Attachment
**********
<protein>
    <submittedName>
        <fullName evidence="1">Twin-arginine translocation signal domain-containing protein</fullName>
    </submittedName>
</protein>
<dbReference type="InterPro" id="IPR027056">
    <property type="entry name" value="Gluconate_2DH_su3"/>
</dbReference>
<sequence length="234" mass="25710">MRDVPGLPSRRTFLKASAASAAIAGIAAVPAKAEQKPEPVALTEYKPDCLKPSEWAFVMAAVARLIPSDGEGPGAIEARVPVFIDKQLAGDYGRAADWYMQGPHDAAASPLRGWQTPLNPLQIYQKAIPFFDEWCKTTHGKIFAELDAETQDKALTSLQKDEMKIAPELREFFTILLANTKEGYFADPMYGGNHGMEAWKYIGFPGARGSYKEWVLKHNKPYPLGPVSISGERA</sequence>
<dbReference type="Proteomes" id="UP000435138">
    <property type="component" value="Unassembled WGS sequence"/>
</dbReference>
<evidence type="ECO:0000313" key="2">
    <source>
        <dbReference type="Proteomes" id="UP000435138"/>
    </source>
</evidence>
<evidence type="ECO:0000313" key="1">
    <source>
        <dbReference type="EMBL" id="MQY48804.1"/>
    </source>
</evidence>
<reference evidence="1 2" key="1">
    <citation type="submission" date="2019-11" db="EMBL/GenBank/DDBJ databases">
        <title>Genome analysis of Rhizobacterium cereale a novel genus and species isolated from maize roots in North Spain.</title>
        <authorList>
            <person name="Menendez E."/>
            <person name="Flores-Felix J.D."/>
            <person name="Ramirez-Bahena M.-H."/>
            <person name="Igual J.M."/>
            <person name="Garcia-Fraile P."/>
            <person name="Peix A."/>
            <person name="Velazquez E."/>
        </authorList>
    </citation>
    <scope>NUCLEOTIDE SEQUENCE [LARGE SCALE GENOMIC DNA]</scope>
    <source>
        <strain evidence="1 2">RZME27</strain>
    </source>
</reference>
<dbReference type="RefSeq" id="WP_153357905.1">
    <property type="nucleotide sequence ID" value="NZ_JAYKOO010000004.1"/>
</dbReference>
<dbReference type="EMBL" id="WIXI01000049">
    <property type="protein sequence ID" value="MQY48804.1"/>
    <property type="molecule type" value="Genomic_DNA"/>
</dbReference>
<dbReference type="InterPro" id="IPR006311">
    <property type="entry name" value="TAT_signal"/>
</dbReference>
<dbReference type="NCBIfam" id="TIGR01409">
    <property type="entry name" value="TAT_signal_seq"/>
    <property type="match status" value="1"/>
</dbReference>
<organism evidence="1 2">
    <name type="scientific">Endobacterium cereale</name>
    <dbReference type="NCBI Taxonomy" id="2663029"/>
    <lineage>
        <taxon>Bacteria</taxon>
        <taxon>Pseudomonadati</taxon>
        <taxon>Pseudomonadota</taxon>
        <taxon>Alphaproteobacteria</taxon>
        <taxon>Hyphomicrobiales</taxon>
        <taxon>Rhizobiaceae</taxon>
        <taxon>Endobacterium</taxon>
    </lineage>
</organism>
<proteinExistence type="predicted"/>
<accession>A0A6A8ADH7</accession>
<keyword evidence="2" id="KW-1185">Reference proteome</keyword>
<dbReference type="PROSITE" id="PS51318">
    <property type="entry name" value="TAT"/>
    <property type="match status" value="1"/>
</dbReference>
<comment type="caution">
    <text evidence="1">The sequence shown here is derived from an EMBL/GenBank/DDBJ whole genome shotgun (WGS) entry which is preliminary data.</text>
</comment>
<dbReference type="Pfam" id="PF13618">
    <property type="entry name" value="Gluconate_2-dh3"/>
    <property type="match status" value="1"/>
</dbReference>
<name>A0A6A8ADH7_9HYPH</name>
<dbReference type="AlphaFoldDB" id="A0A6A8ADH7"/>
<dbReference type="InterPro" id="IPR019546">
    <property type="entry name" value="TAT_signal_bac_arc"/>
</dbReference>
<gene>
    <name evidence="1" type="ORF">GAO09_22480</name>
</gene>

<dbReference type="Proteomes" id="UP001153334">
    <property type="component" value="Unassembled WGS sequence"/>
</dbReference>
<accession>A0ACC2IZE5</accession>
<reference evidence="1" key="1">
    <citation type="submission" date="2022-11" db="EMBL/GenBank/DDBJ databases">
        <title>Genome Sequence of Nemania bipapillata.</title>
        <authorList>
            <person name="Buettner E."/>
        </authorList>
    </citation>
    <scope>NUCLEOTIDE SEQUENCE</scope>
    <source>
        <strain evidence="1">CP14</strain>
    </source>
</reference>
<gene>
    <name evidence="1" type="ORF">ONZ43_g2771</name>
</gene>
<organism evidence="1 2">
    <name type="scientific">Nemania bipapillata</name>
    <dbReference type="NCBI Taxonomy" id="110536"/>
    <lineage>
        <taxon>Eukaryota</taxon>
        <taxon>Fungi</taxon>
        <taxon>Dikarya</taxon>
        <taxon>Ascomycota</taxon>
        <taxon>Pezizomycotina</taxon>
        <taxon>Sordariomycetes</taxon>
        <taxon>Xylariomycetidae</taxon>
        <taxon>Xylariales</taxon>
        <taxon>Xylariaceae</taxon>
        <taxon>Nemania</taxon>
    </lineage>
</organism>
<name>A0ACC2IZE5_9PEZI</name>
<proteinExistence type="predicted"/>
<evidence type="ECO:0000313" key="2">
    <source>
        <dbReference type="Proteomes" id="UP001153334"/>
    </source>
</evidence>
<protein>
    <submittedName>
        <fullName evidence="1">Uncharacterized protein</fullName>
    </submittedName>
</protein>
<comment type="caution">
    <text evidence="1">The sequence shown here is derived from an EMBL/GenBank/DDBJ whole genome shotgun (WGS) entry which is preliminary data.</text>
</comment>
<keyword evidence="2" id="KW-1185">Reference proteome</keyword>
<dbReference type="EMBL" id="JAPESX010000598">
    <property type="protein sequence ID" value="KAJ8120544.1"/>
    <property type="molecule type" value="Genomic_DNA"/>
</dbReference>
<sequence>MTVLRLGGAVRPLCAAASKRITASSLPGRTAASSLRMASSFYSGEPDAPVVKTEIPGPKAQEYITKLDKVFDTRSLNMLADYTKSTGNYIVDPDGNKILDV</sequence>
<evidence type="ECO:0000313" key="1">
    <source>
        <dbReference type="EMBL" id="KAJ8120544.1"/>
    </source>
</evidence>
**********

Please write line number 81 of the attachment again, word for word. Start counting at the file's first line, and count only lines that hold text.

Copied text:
</dbReference>